Israel Tannenbaum (09:24): So the correction is always the same, but you do get this extra level of relief regarding reporting if it’s COVID related. 

Donna Nevolo (09:31): Got it. So, another area that we’ve encountered a lot this year in our 2020 audits is partial plan termination. So a lot of plan sponsors laid people off and then retired people. And so there is a concern about partial plan terminations and actually calculating that. And I know that there was some relief given in this area as well. So can you give us the general rule about partial plan terminations and what the updated relief provides?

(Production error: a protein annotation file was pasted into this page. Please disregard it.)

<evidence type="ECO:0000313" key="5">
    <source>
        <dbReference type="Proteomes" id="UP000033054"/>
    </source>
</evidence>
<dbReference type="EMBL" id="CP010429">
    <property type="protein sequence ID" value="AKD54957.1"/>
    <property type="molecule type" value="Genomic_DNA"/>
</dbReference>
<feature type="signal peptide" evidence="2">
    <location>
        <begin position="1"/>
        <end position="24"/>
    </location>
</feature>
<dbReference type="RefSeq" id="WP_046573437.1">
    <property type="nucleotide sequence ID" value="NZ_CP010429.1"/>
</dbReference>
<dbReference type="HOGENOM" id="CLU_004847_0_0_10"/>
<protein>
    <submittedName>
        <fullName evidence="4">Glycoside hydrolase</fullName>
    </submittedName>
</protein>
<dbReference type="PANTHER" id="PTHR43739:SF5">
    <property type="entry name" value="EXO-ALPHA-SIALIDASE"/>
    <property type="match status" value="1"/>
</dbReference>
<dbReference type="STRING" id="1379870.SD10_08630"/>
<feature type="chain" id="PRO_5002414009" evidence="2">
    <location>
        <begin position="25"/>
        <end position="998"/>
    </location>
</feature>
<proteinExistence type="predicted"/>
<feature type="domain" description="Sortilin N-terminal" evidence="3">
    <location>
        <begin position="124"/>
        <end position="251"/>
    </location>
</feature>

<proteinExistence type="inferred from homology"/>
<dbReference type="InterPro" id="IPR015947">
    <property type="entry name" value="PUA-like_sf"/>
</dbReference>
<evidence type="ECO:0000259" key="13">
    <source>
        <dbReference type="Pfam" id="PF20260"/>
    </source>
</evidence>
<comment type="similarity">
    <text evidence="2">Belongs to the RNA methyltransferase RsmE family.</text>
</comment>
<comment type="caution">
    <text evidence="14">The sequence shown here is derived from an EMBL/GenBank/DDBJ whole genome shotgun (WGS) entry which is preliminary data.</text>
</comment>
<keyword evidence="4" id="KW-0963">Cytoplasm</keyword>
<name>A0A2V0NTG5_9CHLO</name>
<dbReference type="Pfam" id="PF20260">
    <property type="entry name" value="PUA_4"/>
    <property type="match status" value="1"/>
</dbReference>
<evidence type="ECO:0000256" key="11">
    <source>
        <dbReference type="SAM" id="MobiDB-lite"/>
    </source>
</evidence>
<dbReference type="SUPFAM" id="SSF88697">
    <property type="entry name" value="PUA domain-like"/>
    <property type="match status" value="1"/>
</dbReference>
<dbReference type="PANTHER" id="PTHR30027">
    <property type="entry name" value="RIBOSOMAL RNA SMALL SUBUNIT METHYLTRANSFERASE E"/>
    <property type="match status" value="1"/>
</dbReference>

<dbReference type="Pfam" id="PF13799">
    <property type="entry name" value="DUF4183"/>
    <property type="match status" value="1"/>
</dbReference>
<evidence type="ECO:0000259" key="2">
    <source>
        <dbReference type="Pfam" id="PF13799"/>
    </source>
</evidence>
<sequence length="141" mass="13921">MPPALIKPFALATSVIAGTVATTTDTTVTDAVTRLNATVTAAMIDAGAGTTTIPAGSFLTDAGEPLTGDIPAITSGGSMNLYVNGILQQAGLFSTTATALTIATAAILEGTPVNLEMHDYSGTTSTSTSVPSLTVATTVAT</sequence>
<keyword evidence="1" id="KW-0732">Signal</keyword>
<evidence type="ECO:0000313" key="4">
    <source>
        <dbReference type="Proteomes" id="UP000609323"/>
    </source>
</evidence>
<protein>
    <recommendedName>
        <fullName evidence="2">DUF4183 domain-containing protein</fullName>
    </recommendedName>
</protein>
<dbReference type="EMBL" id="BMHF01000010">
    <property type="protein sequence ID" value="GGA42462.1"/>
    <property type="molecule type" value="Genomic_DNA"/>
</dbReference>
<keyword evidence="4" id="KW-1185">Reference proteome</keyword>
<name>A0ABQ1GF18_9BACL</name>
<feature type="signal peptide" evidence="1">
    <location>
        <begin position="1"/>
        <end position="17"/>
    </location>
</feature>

Israel Tannenbaum (10:05): Yeah, absolutely. So, as you said, typically a decrease in participants of 20% or more due to a plan sponsor initiated layoffs or terminations during the year results in a partial plan termination, the effect being that all participants become a 100% vested in any employer contributions. And as you mentioned, due to COVID, this is something that a lot of plans are facing because of the environment and how there were layoffs, people rehired. However, there has been relief in terms of this partial plan termination in terms of the fact that there was an act issued that provides that a plan is not treated as having a partial termination during any plan year, which includes the period March 13th, 2020 through March 31st, 2021. This is the case if the number of active participants at March 31st, 2021 is at least 80% of the number of active participants covered by the plan on March 13th, 2020.